The exhibition includes around 90 objects: painted portraits, portrait busts and reliefs, books and manuscripts, medals and cameos, some beautiful drawings and some weapons, including a sword that was once used by Charles V, Emperor of the Holy Roman Empire, often an opponent of the Medici, belonged. Organized by Keith Christiansen, the retired chairman of the Met’s European painting department, and Carlo Falciani, professor of art history at the Accademia di Belle Arti, Florence, it shows the transformative effect of Cosimo’s patronage on portraiture and the rise of mannerism. which followed the High Renaissance and countered its emphasis on grace, order and natural proportions with tricks: elongated bodies, complex poses and exaggerated perspective.

When Cosimo became the second Duke of Florence, the city’s political importance faded, as did the Renaissance ideals of balance and rationality. Cosimo saw the task in maintaining the illusion of Medici power through art. And so he benefited from several developments: the advancing secularization of art and painting, the growing attention to real people and their increasing status as a wearable market good. These were spurred in part by the increasing use of oil paint over egg tempera, which allowed for more luscious colors and textures – all the better to represent the one percent. And paintings could now be copied and sent all over Italy and Europe in order to promote Cosimo I, the Medici and Florence at the same time.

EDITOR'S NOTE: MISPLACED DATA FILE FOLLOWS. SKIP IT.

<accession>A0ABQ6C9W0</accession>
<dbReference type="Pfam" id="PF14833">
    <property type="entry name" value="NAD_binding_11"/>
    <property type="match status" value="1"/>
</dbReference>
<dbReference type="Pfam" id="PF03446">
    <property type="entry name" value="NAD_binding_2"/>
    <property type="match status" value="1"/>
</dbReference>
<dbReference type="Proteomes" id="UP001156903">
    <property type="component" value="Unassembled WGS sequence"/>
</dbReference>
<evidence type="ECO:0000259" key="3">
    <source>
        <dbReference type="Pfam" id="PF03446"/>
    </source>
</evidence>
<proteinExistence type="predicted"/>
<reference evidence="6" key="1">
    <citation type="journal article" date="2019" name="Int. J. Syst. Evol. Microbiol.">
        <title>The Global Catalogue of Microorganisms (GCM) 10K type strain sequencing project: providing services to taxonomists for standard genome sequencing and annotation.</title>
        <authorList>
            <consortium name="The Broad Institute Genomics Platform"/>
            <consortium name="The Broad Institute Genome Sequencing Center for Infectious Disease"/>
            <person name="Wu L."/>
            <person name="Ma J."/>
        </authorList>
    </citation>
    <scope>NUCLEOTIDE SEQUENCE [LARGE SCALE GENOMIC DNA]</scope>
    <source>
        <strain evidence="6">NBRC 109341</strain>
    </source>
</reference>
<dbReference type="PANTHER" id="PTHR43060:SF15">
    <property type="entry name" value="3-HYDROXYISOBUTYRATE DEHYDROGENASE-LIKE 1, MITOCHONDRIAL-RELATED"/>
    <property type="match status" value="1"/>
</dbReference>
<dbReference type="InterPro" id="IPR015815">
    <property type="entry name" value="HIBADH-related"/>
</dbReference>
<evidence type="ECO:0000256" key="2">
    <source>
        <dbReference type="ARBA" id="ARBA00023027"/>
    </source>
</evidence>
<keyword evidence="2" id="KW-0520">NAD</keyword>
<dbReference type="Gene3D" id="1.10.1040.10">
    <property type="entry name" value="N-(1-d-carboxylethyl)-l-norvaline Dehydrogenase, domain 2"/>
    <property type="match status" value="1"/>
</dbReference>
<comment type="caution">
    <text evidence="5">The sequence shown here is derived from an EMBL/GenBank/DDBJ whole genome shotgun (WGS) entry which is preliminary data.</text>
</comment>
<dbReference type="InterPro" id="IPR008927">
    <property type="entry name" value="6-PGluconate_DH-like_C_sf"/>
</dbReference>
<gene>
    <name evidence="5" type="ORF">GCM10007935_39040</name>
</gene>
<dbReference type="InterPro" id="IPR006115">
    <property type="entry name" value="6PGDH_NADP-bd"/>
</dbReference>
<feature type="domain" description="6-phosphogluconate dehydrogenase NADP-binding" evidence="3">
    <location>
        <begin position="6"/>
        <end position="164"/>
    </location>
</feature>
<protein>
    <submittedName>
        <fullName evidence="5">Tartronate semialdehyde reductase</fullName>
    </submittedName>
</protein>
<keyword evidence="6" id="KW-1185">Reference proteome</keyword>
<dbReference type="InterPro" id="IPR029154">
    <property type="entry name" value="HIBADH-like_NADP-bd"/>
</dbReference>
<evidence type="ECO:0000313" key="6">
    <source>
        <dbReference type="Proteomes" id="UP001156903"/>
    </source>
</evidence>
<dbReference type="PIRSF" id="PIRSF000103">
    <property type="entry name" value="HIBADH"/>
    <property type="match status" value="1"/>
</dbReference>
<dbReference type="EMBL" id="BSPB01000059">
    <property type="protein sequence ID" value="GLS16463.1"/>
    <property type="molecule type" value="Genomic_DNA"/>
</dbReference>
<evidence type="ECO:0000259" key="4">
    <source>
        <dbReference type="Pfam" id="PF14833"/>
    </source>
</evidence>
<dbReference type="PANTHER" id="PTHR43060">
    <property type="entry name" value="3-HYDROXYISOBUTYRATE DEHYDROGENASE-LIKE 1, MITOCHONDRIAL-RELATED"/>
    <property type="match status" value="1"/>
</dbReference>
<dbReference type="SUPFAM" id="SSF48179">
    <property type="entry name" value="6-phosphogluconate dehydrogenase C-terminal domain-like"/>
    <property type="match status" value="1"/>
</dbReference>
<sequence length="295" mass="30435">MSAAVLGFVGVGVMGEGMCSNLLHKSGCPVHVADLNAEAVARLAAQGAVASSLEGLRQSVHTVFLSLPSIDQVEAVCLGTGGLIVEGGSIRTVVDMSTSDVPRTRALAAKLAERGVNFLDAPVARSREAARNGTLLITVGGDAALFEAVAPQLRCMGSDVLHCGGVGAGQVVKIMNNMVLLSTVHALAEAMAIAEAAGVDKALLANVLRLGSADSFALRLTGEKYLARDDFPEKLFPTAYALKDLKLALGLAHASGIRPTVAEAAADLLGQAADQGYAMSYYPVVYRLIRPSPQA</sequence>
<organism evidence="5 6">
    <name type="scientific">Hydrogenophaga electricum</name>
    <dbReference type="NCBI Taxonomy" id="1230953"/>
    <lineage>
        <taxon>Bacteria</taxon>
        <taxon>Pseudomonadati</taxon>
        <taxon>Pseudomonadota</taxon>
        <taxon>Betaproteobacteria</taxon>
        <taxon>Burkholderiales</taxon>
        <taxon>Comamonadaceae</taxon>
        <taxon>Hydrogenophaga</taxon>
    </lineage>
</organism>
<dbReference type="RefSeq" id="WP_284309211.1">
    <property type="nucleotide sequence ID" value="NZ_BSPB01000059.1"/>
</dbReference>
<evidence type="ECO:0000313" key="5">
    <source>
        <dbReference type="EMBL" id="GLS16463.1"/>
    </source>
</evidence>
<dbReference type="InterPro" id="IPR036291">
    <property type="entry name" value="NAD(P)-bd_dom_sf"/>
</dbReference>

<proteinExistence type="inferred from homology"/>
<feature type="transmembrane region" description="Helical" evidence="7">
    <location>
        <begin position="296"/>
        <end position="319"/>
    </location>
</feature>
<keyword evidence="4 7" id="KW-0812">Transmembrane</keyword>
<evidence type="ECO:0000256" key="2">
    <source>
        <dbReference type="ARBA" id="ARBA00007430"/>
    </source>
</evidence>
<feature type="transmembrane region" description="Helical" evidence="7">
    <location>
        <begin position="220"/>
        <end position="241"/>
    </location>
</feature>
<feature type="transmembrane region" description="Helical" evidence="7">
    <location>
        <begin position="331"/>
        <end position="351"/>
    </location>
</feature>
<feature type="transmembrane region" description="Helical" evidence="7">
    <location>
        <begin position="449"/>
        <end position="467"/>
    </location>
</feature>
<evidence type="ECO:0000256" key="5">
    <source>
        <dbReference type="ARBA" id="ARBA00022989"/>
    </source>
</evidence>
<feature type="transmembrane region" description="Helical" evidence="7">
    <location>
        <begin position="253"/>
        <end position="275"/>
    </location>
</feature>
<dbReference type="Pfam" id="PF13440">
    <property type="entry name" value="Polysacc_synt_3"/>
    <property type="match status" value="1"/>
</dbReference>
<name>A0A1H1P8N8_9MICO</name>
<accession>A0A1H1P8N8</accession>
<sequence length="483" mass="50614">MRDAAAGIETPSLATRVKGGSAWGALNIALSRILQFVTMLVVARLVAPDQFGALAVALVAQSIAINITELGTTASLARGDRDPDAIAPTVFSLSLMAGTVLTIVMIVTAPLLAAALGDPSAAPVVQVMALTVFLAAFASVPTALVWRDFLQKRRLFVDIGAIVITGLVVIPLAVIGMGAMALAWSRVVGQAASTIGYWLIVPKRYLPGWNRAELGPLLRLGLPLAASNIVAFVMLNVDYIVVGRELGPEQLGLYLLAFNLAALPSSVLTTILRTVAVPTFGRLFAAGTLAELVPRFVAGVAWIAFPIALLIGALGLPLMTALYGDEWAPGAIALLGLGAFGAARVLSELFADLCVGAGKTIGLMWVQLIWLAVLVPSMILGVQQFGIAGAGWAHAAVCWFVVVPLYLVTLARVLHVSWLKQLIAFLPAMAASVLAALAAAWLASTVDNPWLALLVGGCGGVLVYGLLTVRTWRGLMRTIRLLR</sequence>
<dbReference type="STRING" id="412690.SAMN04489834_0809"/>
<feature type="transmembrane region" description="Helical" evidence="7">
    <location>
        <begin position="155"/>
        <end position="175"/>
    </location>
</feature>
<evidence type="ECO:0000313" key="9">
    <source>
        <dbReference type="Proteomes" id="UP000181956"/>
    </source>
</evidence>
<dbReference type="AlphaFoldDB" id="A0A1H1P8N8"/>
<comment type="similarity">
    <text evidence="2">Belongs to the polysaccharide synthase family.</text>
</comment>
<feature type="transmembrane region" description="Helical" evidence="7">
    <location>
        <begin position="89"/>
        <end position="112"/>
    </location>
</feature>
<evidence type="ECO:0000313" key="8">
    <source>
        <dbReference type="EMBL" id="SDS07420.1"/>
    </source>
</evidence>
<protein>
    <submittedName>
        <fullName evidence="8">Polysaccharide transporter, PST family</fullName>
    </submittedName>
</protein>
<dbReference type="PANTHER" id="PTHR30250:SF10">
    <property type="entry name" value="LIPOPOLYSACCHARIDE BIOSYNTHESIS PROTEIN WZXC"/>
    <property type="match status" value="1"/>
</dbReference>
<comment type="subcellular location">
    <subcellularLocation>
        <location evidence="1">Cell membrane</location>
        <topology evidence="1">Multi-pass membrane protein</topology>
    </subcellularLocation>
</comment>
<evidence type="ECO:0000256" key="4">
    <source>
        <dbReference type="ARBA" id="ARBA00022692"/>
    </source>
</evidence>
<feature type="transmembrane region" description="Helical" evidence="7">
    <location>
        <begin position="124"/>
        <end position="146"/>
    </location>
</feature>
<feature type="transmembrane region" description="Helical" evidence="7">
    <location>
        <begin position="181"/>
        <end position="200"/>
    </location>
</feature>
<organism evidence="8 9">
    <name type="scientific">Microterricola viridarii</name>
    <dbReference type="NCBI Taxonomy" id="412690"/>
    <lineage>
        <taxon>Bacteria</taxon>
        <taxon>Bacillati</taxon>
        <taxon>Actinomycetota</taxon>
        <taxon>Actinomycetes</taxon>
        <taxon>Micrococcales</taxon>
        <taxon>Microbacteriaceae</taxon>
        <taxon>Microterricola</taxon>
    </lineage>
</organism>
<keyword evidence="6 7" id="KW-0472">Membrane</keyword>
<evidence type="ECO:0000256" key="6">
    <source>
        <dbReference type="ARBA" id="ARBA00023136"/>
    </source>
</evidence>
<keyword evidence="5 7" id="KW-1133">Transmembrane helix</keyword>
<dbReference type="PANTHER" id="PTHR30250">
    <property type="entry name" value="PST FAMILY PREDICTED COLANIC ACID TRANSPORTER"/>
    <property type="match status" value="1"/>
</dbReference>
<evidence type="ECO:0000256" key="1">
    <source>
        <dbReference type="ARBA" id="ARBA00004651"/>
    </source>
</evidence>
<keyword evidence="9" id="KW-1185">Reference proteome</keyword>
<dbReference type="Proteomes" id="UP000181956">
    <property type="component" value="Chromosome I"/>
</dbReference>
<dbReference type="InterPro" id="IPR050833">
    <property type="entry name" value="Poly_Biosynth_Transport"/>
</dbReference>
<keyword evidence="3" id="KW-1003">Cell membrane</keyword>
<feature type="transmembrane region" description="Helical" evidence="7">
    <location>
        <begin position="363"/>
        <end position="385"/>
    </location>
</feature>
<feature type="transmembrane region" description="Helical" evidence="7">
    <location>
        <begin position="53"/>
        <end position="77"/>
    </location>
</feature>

The star here is the accomplished Agnolo Bronzino, who became one of Cosimo I’s court painters in 1539 and created more than half of the 49 paintings on display. His works appear in the six galleries of the exhibition and dominate entire walls.

Almost all of his pictures are the culmination of mannerist distortion and unbalanced elegance, androgynous sensuality, with an astonishingly consistent perfection of arrogance and surface. It is as if Bronzino had studied the porcelain purity of the Madonnas by Raffael and Botticelli and passed it on everywhere. His mostly naked “Saint John the Baptist” (1560-61) is a voluptuous young man whose peach and cream complexion reaches down to the toes. Nearby, a half-length painting of Saint Sebastian introduces his subject as an almost sloppy youth with auburn hair and a single arrow piercing his sleek torso.